(1) Repair Beams                   $ 58,140.00
(2) Costs incidental to collapse
      and repair                      8,618.00
(3) Electrical and pipe
      changes arising hereunder       2,000.00
(4) Welding Expenses                  2,065.00
(5) Bridging Expenses                 6,526.00
(6) Column remodeling and
      escalator framing               6,062.00
(7) Wall shearing (tentative
      estimate)                       8,395.00
(8) Tie Roof together                15,015.00
(9) Engineering fees                  8,760.00
            Total                  $115,571.00

In the trial the estimated cost was increased by the expert to $140,000.00. However, as I look at the record, there was no breakdown in this last estimate on which a court could properly act. Damages must be proved with reasonable certainty. Parker v. Harris Pine Mills, Inc., 206 Or. 187, 205, 291 P.2d 709, 56 A.L.R.2d 382. The same rule applies to proof on the cost of repairs. The expert fixed the cost of repairing the collapsed and cracked joints at $22,795.00, which sum, less $250.00 ($22,545.00) has heretofore been paid by defendant to plaintiffs, without surrender of any rights.

It is the plaintiffs' contention that defendant is liable under the policy, not only for the actual cost of the repair of the collapsed portion of the building, but also for the added expense of labor, material and engineering expenses under the redesign prepared by said expert. In addition, plaintiffs contend that they are entitled to a reasonable attorney fee and interest from May 7, 1960, the date of the claim.

Defendant contends that plaintiffs were paid in full for the cost of repair of any damage which actually occurred at or about the time of the partial collapse.

In construing an insurance policy covering Oregon property, the law of the state of Oregon should apply. Prudential Insurance Co. of America v. Winn, 9 Cir., 1934, 71 F.2d 126; Northwestern Mutual Life Insurance Co. v. McCue, 223 U.S. 234, 32 S. Ct. 220, 56 L. Ed. 419; Colonial Coach Manufacturing Corp. v. Home Insurance Co., 7 Cir., 1958, 260 F.2d 532. The guiding principles of law are not seriously in dispute. The proper application of that law to the unique facts in the case is the problem before the court. Defendant concedes it is liable for actual damage that might have occurred in the partial collapse, even though such damage was caused by design defect. No quarrel is made with the rule that an insurance policy must be construed most strongly against the insurer, Employers' Liability *215 Assur. Corporation, Ltd. of London, England v. Portland Electric Power Company, 9 Cir., 1926, 15 F.2d 976, or that any reasonable doubt as to the meaning of the language of the policy must be resolved against defendant. Roberts v. Union Insurance Society, 215 Or. 183, 332 P.2d 600. Defendant recognizes, as it must, that if the language of a policy is reasonably susceptible of two constructions, the one in favor of the insured must be adopted. Geo. B. Wallace Co. v. State Farm Mutual Insurance Co., 220 Or. 520, 349 P.2d 789.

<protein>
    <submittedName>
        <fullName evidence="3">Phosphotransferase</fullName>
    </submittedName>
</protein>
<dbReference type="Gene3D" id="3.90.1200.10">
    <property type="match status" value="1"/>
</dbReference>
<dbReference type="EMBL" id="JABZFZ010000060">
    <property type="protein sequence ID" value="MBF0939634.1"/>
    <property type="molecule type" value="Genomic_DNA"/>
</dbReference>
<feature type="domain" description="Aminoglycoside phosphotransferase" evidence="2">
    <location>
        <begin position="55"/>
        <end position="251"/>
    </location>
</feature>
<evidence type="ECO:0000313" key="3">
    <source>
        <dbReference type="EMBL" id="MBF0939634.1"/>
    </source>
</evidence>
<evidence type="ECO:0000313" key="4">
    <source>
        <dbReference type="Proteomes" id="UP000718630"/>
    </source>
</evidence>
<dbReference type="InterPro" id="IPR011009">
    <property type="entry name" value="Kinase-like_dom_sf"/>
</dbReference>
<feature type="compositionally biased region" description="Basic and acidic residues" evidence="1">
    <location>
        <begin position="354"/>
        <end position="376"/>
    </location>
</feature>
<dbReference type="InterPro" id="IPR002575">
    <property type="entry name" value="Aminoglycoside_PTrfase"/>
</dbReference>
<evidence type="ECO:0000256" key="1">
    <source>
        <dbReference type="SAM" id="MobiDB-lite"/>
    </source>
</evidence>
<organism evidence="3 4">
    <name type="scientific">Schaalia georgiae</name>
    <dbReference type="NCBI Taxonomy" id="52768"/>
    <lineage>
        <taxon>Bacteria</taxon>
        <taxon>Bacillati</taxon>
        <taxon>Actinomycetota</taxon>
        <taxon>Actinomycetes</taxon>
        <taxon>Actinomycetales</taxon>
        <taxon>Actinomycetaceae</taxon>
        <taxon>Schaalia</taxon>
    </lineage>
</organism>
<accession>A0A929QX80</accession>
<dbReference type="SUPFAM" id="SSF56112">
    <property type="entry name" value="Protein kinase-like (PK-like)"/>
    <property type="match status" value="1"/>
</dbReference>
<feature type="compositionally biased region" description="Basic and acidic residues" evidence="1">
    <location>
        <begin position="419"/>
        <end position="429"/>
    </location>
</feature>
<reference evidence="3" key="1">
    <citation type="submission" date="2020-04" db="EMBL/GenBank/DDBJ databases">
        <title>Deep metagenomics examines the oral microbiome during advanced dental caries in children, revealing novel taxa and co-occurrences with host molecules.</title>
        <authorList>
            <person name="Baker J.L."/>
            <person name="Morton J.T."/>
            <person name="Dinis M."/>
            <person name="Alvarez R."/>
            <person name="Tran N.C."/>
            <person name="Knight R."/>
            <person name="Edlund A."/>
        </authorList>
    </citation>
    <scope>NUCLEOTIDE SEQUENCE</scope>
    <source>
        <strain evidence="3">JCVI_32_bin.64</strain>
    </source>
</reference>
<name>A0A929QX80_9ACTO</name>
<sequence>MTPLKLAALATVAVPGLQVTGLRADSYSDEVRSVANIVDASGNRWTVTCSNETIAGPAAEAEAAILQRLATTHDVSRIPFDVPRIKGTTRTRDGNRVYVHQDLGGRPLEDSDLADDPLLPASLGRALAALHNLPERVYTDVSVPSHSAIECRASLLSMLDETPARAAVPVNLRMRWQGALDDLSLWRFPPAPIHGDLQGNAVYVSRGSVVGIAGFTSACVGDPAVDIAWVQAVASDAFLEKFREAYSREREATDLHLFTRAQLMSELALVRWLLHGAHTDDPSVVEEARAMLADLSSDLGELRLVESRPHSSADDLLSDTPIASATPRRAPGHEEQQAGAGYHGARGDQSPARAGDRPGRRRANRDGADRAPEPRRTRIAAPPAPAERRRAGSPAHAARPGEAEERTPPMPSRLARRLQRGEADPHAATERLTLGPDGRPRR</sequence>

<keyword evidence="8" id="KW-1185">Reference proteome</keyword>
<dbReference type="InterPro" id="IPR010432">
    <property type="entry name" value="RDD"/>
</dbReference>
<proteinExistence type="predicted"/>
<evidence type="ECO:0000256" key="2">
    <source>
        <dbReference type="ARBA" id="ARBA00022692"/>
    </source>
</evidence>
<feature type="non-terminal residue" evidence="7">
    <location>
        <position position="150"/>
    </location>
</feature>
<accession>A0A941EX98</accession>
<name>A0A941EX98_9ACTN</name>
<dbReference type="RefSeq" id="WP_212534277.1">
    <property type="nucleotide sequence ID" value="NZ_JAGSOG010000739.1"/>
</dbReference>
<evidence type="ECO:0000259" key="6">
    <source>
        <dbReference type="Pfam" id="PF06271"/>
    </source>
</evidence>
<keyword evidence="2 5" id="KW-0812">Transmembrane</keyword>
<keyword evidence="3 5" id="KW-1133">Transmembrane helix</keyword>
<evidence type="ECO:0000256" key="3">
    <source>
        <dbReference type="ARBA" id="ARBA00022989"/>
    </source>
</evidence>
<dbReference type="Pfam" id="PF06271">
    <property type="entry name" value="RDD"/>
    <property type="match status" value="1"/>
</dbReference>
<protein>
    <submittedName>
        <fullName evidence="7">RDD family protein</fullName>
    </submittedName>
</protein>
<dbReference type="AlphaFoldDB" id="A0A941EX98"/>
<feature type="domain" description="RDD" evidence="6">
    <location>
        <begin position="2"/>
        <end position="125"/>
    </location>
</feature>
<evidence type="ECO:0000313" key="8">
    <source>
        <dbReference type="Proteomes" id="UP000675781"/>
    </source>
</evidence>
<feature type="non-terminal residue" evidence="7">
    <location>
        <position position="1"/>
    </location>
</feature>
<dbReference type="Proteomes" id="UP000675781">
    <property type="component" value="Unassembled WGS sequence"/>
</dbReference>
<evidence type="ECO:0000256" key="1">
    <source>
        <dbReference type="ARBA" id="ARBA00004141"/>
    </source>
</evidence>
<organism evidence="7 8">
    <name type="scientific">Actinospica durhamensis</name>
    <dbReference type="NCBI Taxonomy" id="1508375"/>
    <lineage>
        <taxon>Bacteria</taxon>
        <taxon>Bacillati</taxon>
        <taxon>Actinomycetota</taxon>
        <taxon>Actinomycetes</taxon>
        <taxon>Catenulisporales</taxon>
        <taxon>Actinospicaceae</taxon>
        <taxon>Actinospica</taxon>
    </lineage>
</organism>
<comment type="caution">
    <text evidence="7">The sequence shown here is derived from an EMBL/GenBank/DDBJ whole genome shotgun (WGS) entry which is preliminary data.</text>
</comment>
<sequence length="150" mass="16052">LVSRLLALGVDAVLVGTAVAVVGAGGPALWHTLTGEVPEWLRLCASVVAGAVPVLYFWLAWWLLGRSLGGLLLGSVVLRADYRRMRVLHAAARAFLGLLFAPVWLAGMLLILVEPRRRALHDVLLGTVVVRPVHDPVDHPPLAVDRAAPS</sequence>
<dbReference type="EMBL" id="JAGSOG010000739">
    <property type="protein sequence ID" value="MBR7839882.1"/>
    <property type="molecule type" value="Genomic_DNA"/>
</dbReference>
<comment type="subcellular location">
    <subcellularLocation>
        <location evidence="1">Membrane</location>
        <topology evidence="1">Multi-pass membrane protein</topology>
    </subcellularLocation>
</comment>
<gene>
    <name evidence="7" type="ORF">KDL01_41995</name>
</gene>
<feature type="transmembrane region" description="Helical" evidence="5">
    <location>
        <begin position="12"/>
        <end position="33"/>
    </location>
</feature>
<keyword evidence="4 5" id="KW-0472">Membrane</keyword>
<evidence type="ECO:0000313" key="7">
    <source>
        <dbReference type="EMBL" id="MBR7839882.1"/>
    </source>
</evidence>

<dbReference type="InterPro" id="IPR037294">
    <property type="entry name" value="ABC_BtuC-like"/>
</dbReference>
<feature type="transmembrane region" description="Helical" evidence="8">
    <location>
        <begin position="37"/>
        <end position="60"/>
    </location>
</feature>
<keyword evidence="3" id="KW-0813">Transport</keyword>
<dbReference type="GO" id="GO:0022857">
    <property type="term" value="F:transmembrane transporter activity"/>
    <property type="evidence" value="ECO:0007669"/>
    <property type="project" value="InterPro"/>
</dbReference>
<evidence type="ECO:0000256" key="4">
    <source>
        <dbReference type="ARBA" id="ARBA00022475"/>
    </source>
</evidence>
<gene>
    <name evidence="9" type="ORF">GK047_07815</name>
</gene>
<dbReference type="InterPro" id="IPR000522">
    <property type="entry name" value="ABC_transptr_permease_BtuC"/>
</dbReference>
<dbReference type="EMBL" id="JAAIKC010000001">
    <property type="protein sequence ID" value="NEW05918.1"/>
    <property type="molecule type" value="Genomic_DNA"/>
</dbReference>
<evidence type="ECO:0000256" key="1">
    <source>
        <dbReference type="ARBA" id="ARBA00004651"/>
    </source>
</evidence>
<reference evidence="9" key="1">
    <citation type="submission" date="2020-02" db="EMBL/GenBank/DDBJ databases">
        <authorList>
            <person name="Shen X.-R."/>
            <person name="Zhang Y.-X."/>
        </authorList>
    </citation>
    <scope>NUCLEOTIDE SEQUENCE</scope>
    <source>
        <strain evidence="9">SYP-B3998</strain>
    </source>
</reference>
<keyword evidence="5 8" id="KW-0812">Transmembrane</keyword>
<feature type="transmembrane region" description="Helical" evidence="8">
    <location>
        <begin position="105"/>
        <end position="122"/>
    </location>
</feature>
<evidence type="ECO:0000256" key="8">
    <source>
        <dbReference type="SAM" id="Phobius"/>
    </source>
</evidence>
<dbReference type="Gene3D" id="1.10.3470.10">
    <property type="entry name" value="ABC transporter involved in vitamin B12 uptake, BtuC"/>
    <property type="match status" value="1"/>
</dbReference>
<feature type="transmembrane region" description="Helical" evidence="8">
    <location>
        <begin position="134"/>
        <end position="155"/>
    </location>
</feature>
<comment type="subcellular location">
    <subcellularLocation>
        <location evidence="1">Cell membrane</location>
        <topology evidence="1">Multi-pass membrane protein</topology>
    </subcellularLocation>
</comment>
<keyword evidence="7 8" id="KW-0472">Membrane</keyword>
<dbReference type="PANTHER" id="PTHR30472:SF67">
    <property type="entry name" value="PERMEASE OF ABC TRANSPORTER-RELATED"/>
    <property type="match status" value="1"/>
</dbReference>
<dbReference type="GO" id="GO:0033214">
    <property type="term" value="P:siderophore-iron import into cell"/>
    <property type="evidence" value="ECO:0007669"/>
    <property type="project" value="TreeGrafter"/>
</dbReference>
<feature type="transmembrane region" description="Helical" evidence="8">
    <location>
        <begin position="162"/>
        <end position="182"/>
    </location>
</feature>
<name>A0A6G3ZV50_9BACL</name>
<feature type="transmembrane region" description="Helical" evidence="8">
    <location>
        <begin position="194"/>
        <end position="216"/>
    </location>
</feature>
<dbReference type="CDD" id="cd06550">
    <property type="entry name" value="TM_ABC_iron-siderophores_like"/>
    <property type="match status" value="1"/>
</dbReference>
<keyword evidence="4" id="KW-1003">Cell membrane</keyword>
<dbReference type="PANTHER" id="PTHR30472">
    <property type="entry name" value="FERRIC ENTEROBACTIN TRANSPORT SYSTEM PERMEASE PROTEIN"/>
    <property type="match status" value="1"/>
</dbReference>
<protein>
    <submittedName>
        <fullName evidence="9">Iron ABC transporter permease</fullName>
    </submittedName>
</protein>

The above statements must give way to the primary and inflexible rule that policies of insurance, like all other contracts, are to be construed so as to ascertain and declare the true intention of the parties. In applying this rule, the insurance policy must be read as a whole and the separate clauses construed together. All other rules of construction are secondary and are used only for the purpose of giving proper application to the primary rule. It is presumed that the parties intended each clause to accomplish some specific purpose and it is not proper to assume such clause is without meaning. I-L Logging Co. v. Manufacturers & Wholesalers Indemnity Exchange, 202 Or. 277, 317, 318, 273 P.2d 212, 275 P.2d 226.